For hard-working horses, the provision of roughage is often restricted in favour of grain concentrates to ensure adequate energy. However, there is considerable evidence associating low roughage diets with digestive disturbances and behavioural problems. A minimum amount of roughage ranging from 1 to 1.5% of body weight has been recommended.
It would be prudent to have hay analysed to determine actual sugar content, and fibre intake can be increased by feeding other sources of roughage such as sugar beet pulp or soya hulls, all of which are highly digestible fibre sources. This approach also helps to decrease the reliance on grain for energy, thereby decreasing risk of digestive disturbances.
These so-called “superfibres” contain digestible energy equivalent to oats, while not producing any symptoms of grain overload.
The feeding of large meals rich in starch and sugar can overwhelm the digestive capacity of the small intestine and upset the microbial population of the hindgut. No more than 2kg of grain or sweet feed mix should be fed in a single meal (for a 500kg horse).
Starch digestibility varies with the type of grain and the nature of any mechanical or thermal processing. Milling, grinding, and heat treatments (eg. steam flaking, micronisation, extrusion) improve the starch digestibility of oats, barley and corn. Overall, oats appear to be the safest source of starch for horses.
Alternatively, the energy demands of performance can be readily met by provision of other sources such as rice bran oil (fat) and non-starch carbohydrates (eg. sugar beet pulp, soya hulls). Commercial concentrates made with these ingredients contain varying amounts of starch and sugar, but will be substantially lower when compared to straight cereals or sweet feed mixes. HYGAIN ZERO® is a unique Low Carb-Low GI feed for all horses, with less than 1.5% starch, less than 5.5% NSC and no grain or grain by-products.
When compared to hay and chaff, superfibres such as soy hulls and beet pulp contain lower indigestible material (eg. lignin) and higher amounts of digestible fibres which translates to a higher energy yield. HYGAIN® offers a well-fermentable fibre source called HYGAIN® MICRBEET® unmolassed micronized sugar beet flakes suitable for all equines.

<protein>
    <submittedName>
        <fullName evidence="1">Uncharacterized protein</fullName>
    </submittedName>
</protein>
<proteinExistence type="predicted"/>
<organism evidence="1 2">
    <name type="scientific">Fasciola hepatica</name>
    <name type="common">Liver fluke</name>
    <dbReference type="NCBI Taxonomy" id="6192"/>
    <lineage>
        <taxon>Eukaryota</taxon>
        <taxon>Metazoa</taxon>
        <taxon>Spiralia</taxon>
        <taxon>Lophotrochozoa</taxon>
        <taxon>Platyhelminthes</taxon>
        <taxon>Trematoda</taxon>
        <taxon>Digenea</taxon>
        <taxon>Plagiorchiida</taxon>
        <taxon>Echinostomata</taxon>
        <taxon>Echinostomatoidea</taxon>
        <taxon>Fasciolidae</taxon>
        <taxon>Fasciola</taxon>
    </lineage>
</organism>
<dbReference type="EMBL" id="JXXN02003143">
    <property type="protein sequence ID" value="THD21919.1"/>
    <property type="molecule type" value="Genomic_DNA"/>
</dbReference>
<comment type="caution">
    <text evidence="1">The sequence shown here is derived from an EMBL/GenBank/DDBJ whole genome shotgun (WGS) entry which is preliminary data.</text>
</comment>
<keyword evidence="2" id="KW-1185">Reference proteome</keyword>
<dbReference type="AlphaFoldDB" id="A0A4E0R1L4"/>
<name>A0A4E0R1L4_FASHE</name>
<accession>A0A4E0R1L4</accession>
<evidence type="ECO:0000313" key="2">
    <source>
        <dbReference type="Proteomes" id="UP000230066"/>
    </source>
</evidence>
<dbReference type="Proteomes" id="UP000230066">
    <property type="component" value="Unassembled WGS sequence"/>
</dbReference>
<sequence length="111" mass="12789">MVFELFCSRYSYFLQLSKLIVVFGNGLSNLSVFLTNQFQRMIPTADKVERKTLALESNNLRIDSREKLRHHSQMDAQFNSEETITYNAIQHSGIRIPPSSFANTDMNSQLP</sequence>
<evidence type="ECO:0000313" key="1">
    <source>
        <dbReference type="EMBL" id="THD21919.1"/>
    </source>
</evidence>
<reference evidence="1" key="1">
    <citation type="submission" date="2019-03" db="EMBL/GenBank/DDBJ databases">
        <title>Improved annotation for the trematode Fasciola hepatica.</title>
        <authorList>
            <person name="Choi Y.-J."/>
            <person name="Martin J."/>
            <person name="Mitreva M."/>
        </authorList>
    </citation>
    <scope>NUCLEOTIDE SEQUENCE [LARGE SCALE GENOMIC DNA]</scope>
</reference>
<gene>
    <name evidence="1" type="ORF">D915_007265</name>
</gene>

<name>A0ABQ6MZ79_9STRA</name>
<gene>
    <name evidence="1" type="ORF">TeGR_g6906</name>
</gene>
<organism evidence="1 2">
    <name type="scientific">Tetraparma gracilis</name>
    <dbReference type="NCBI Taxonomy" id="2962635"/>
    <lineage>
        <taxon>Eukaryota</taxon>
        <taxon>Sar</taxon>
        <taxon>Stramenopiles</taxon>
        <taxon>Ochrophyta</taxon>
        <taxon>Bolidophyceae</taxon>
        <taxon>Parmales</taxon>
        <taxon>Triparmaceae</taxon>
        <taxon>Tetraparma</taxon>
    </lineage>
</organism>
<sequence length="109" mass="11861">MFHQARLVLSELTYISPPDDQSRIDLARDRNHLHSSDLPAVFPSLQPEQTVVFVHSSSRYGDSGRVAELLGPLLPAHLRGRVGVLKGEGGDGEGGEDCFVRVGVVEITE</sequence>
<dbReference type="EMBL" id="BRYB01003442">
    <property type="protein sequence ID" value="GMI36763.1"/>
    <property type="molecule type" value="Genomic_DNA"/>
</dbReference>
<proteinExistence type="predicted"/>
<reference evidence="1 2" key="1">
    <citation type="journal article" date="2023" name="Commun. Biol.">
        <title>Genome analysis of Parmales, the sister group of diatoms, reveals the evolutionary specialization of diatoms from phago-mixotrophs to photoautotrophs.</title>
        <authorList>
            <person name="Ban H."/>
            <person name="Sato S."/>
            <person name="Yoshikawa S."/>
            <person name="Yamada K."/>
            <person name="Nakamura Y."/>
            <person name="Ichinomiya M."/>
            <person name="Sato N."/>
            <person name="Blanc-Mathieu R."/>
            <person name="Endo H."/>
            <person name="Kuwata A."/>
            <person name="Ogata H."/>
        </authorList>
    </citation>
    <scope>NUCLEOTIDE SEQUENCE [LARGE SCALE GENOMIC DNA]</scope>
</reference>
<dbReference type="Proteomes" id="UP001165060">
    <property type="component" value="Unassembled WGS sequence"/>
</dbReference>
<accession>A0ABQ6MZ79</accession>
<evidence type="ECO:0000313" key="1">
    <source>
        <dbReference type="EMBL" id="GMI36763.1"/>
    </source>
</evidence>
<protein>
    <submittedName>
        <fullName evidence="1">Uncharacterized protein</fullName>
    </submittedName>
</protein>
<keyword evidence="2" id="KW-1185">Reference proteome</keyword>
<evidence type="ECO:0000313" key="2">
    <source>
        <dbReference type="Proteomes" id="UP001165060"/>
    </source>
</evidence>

Adding stabilized rice bran oil, such as HYGAIN® RBO® Equine Performance Oil® or HYGAIN TRU GAIN® to a horse’s diet will increase the calorie content (250ml of oil provides 9.74 Mj of digestible energy). It is recommended to feed up to 75-100g oil per 100kg bodyweight/day. This daily amount should be divided into 2-3 meals and introduced gradually (eg. starting at 50 ml/day).
Supplements & exercise
There is considerable interest in the use of feed additives, such as live yeast culture and bacterial species, as a strategy to minimise the negative effects of cereal-based diets. Yeast cultures might be beneficial for stabilisation of the hindgut environment when high cereal diets are fed.
But dietary therapy alone may not be sufficient to reverse insulin resistance. Research has shown that both obese and lean horses had improved insulin sensitivity after seven days of moderate exercise training.
If careful management and nutritional guidelines are followed, the performance horse can usually return to competitive condition after a mild laminitic episode. Veterinarian recommendations should be taken into account and the rider needs to recognise that management of the condition will be ongoing. ■